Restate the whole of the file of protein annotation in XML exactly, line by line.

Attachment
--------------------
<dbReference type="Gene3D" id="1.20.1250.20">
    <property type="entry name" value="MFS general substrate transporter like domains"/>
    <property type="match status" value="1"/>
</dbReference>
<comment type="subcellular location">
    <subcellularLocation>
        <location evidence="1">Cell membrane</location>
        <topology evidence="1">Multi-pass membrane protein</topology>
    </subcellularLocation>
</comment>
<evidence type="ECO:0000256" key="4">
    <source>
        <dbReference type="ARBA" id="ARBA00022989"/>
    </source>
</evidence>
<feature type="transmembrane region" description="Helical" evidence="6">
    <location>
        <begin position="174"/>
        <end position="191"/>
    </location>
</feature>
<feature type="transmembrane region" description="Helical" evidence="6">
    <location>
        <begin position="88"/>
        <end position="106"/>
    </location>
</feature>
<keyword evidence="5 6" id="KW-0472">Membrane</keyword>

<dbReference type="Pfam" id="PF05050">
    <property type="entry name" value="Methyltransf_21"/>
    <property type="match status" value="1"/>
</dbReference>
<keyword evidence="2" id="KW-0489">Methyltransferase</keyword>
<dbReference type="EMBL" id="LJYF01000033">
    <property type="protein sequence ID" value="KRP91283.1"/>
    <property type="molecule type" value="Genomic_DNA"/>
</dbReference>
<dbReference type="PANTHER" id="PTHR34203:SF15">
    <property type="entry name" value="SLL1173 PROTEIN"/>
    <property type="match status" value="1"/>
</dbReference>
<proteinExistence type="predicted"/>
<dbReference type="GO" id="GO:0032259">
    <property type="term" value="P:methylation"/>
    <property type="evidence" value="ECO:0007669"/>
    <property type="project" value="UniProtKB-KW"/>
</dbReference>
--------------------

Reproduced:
<dbReference type="Gene3D" id="1.20.1250.20">
    <property type="entry name" value="MFS general substrate transporter like domains"/>
    <property type="match status" value="1"/>
</dbReference>
<comment type="subcellular location">
    <subcellularLocation>
        <location evidence="1">Cell membrane</location>
        <topology evidence="1">Multi-pass membrane protein</topology>
    </subcellularLocation>
</comment>
<evidence type="ECO:0000256" key="4">
    <source>
        <dbReference type="ARBA" id="ARBA00022989"/>
    </source>
</evidence>
<feature type="transmembrane region" description="Helical" evidence="6">
    <location>
        <begin position="174"/>
        <end position="191"/>
    </location>
</feature>
<feature type="transmembrane region" description="Helical" evidence="6">
    <location>
        <begin position="88"/>
        <end position="106"/>
    </location>
</feature>
<keyword evidence="5 6" id="KW-0472">Membrane</keyword>

<dbReference type="Pfam" id="PF05050">
    <property type="entry name" value="Methyltransf_21"/>
    <property type="match status" value="1"/>
</dbReference>
<keyword evidence="2" id="KW-0489">Methyltransferase</keyword>
<dbReference type="EMBL" id="LJYF01000033">
    <property type="protein sequence ID" value="KRP91283.1"/>
    <property type="molecule type" value="Genomic_DNA"/>
</dbReference>
<dbReference type="PANTHER" id="PTHR34203:SF15">
    <property type="entry name" value="SLL1173 PROTEIN"/>
    <property type="match status" value="1"/>
</dbReference>
<proteinExistence type="predicted"/>
<dbReference type="GO" id="GO:0032259">
    <property type="term" value="P:methylation"/>
    <property type="evidence" value="ECO:0007669"/>
    <property type="project" value="UniProtKB-KW"/>
</dbReference>